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Foursquare: We are aware of privacy concerns

Location-based social app responds to media criticism

Foursquare: We are aware of privacy concerns
Location-based social app Foursquare has responded to privacy concerns raised in the mainstream press yesterday.

According to an entry on the company's work blog, Foursquare states that it is more than aware of the potential pitfalls for users who are a little too loose and free with their information.

The discussion was kicked off by Dutch website PleaseRobMe.com, which collated Foursquare posts published on Twitter that suggest the user in question is out of the house. Though not advocating robbery, the site's creators said they wanted to highlight the downside of the social-app boom.

Foursquare, however, believes its users are competent enough to manage just who has access to such data themselves, pointing out that those signed up effectively have complete control over who can and cannot see their movements.

"For those of you who are Foursquare users, you already know that only your friends get to learn about your whereabouts," the company states.

"On top of that, Foursquare only knows where you are when you decide to tell us. True, a large number of Foursquare users send their check-ins to Twitter and/or Facebook, and therefore make their location available to an audience much larger than just their Foursquare friends.

"The benefits are obvious, though it is interesting to see people talking about the potential downsides."

Indeed, as we reported yesterday, any security risk is not actually caused by Foursquare itself, but rather users allowing the network to make automatic posts on other social networks.

Foursquare - and many of its rivals - require users to approve any 'friend requests', giving them total control over who can see their movements.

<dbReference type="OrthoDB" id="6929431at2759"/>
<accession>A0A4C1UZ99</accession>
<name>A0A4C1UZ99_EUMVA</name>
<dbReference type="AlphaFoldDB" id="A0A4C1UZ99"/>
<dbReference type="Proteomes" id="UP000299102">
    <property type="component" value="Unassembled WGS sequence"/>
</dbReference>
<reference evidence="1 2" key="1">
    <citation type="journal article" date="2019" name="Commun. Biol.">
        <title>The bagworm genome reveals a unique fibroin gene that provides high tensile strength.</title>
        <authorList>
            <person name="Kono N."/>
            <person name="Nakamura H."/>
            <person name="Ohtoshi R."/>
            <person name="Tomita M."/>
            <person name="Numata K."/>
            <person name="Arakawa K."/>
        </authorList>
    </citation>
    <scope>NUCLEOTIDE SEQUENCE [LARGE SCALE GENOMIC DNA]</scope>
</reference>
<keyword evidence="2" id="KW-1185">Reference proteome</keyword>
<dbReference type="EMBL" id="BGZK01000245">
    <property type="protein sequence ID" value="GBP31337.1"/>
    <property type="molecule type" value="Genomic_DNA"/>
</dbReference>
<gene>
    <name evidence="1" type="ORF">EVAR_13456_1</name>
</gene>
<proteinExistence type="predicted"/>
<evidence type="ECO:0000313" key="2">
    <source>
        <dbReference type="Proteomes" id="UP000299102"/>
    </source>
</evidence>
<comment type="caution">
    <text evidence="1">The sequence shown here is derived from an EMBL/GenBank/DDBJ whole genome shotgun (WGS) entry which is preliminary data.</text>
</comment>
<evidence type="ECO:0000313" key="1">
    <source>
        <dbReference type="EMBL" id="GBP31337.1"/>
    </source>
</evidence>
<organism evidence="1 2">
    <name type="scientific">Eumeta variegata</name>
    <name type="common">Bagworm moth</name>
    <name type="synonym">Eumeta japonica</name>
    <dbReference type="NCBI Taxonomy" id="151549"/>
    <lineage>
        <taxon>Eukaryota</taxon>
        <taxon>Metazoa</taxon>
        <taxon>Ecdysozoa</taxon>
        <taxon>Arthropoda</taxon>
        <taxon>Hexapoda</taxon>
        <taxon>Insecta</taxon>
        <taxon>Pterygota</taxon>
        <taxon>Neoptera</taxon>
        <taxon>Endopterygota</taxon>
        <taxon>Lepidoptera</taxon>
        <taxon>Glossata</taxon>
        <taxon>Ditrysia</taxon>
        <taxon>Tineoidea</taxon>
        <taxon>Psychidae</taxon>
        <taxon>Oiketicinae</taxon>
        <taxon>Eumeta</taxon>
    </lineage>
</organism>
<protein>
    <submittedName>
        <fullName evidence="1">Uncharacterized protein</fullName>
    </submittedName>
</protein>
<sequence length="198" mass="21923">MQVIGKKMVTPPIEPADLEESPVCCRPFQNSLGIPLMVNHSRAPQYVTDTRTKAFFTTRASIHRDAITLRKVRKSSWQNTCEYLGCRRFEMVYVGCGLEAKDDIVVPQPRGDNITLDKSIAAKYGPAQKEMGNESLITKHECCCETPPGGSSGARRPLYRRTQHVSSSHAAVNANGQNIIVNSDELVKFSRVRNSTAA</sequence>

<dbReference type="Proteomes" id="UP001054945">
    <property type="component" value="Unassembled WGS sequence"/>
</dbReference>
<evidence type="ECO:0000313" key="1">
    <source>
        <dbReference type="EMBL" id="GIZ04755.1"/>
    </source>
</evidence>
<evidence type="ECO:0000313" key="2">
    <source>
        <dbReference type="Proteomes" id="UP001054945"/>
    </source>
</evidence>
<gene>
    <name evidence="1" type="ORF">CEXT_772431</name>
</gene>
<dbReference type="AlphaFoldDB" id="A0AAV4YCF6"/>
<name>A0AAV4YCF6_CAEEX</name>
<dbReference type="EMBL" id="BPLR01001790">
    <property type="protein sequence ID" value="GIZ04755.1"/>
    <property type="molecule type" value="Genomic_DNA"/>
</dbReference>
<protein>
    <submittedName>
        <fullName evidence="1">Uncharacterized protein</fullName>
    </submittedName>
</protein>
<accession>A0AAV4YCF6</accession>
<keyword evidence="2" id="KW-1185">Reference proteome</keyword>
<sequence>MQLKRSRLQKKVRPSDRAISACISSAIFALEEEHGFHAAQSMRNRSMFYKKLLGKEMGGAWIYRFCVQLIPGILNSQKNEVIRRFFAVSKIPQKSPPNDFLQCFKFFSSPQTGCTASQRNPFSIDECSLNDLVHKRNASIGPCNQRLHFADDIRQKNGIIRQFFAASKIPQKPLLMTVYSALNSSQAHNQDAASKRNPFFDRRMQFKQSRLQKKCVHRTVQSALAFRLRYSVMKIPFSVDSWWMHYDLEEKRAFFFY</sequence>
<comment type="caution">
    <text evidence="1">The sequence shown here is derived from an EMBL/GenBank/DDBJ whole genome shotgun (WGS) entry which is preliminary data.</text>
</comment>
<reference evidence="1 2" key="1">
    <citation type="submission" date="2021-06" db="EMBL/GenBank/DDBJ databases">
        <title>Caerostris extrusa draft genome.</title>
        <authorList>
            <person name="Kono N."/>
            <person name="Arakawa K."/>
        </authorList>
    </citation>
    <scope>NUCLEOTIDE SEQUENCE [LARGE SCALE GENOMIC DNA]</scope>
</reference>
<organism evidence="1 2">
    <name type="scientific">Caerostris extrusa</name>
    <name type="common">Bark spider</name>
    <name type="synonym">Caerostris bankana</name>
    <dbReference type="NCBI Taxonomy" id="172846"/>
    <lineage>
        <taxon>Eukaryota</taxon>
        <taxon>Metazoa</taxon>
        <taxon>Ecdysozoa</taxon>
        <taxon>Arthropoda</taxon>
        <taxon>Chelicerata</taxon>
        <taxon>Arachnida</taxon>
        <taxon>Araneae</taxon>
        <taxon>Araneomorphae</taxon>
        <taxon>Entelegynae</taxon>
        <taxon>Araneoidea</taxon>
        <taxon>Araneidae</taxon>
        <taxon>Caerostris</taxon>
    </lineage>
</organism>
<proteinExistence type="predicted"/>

It's only when data from the app is then posted on an open Twitter account that the information then becomes public knowledge. This isn't a fault in Foursquare itself, but rather a collective oversight by many of its members.

"We definitely 'get' the larger issue here - location is sensitive data and people should be careful about with whom and when they share it," the company concludes.

"At Foursquare, we do everything we can to make sure that our users know with what people and social sites they are sharing their location with."

With a fine eye for detail, Keith Andrew is fuelled by strong coffee, Kylie Minogue and the shapely curve of a san serif font.

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None of users actually do that. Most of them are not interested in options of apps. From my point of view, the problem of security will hang on all the time. We can see it on facebook. There is some filtration of the visibility, but no one cares about it, because it is set up implicitly to "all" and casual users do not pay any attention...